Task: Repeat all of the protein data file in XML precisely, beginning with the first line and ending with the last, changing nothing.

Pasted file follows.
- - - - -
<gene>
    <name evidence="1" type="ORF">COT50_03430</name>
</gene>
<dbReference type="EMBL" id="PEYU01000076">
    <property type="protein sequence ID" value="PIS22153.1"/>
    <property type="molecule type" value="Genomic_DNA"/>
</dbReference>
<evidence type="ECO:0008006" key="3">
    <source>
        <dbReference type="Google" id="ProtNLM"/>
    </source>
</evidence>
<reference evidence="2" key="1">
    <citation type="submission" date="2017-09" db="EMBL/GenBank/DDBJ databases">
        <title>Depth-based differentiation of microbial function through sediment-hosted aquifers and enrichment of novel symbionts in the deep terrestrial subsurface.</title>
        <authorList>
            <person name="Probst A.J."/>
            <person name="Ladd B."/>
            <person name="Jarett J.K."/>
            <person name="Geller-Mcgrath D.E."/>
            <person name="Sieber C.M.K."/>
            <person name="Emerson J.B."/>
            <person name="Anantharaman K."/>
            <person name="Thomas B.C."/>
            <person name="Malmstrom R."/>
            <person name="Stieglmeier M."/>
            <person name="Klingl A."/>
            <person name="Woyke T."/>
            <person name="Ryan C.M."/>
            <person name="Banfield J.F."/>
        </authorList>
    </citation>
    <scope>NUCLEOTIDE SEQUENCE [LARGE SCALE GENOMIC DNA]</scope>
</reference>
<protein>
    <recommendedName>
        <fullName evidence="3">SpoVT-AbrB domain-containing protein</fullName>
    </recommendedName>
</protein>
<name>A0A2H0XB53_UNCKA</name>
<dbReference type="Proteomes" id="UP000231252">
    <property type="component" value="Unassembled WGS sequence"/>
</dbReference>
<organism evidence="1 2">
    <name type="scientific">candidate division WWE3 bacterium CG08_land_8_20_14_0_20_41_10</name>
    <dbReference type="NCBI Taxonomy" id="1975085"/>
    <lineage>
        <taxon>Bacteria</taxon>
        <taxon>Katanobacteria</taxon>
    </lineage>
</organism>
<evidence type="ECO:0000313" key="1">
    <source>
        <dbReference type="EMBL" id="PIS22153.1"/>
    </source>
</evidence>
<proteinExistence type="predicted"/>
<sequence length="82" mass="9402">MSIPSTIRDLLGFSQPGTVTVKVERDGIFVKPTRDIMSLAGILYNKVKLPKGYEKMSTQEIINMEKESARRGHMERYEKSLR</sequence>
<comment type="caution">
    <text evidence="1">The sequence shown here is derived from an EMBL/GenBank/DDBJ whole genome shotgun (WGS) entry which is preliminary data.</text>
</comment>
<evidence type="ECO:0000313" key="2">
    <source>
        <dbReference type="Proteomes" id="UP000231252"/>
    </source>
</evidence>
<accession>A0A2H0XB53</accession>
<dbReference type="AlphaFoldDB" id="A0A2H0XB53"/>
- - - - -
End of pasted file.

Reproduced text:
<gene>
    <name evidence="1" type="ORF">COT50_03430</name>
</gene>
<dbReference type="EMBL" id="PEYU01000076">
    <property type="protein sequence ID" value="PIS22153.1"/>
    <property type="molecule type" value="Genomic_DNA"/>
</dbReference>
<evidence type="ECO:0008006" key="3">
    <source>
        <dbReference type="Google" id="ProtNLM"/>
    </source>
</evidence>
<reference evidence="2" key="1">
    <citation type="submission" date="2017-09" db="EMBL/GenBank/DDBJ databases">
        <title>Depth-based differentiation of microbial function through sediment-hosted aquifers and enrichment of novel symbionts in the deep terrestrial subsurface.</title>
        <authorList>
            <person name="Probst A.J."/>
            <person name="Ladd B."/>
            <person name="Jarett J.K."/>
            <person name="Geller-Mcgrath D.E."/>
            <person name="Sieber C.M.K."/>
            <person name="Emerson J.B."/>
            <person name="Anantharaman K."/>
            <person name="Thomas B.C."/>
            <person name="Malmstrom R."/>
            <person name="Stieglmeier M."/>
            <person name="Klingl A."/>
            <person name="Woyke T."/>
            <person name="Ryan C.M."/>
            <person name="Banfield J.F."/>
        </authorList>
    </citation>
    <scope>NUCLEOTIDE SEQUENCE [LARGE SCALE GENOMIC DNA]</scope>
</reference>
<protein>
    <recommendedName>
        <fullName evidence="3">SpoVT-AbrB domain-containing protein</fullName>
    </recommendedName>
</protein>
<name>A0A2H0XB53_UNCKA</name>
<dbReference type="Proteomes" id="UP000231252">
    <property type="component" value="Unassembled WGS sequence"/>
</dbReference>
<organism evidence="1 2">
    <name type="scientific">candidate division WWE3 bacterium CG08_land_8_20_14_0_20_41_10</name>
    <dbReference type="NCBI Taxonomy" id="1975085"/>
    <lineage>
        <taxon>Bacteria</taxon>
        <taxon>Katanobacteria</taxon>
    </lineage>
</organism>
<evidence type="ECO:0000313" key="1">
    <source>
        <dbReference type="EMBL" id="PIS22153.1"/>
    </source>
</evidence>
<proteinExistence type="predicted"/>
<sequence length="82" mass="9402">MSIPSTIRDLLGFSQPGTVTVKVERDGIFVKPTRDIMSLAGILYNKVKLPKGYEKMSTQEIINMEKESARRGHMERYEKSLR</sequence>
<comment type="caution">
    <text evidence="1">The sequence shown here is derived from an EMBL/GenBank/DDBJ whole genome shotgun (WGS) entry which is preliminary data.</text>
</comment>
<evidence type="ECO:0000313" key="2">
    <source>
        <dbReference type="Proteomes" id="UP000231252"/>
    </source>
</evidence>
<accession>A0A2H0XB53</accession>
<dbReference type="AlphaFoldDB" id="A0A2H0XB53"/>